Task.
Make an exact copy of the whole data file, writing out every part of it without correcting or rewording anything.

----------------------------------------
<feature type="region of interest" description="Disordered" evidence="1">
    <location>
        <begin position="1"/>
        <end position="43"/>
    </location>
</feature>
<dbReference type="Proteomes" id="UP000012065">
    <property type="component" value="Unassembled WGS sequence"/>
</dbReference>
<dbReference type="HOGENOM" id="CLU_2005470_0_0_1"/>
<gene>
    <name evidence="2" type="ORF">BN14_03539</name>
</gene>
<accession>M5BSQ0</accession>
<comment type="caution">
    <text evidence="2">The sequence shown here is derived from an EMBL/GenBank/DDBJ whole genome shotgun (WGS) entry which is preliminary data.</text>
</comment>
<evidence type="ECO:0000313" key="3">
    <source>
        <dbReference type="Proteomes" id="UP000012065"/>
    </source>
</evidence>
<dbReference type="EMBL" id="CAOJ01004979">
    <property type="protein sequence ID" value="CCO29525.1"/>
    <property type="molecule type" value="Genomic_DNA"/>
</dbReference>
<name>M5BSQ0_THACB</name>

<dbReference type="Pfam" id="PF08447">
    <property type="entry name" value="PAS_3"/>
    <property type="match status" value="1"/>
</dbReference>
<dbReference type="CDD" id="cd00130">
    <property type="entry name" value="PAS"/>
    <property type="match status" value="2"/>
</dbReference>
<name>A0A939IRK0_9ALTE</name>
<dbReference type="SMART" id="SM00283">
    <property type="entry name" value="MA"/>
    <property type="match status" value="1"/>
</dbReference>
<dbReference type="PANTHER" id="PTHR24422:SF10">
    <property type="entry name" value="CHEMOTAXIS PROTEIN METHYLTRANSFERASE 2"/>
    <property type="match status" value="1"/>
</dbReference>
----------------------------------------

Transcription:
<feature type="region of interest" description="Disordered" evidence="1">
    <location>
        <begin position="1"/>
        <end position="43"/>
    </location>
</feature>
<dbReference type="Proteomes" id="UP000012065">
    <property type="component" value="Unassembled WGS sequence"/>
</dbReference>
<dbReference type="HOGENOM" id="CLU_2005470_0_0_1"/>
<gene>
    <name evidence="2" type="ORF">BN14_03539</name>
</gene>
<accession>M5BSQ0</accession>
<comment type="caution">
    <text evidence="2">The sequence shown here is derived from an EMBL/GenBank/DDBJ whole genome shotgun (WGS) entry which is preliminary data.</text>
</comment>
<evidence type="ECO:0000313" key="3">
    <source>
        <dbReference type="Proteomes" id="UP000012065"/>
    </source>
</evidence>
<dbReference type="EMBL" id="CAOJ01004979">
    <property type="protein sequence ID" value="CCO29525.1"/>
    <property type="molecule type" value="Genomic_DNA"/>
</dbReference>
<name>M5BSQ0_THACB</name>

<dbReference type="Pfam" id="PF08447">
    <property type="entry name" value="PAS_3"/>
    <property type="match status" value="1"/>
</dbReference>
<dbReference type="CDD" id="cd00130">
    <property type="entry name" value="PAS"/>
    <property type="match status" value="2"/>
</dbReference>
<name>A0A939IRK0_9ALTE</name>
<dbReference type="SMART" id="SM00283">
    <property type="entry name" value="MA"/>
    <property type="match status" value="1"/>
</dbReference>
<dbReference type="PANTHER" id="PTHR24422:SF10">
    <property type="entry name" value="CHEMOTAXIS PROTEIN METHYLTRANSFERASE 2"/>
    <property type="match status" value="1"/>
</dbReference>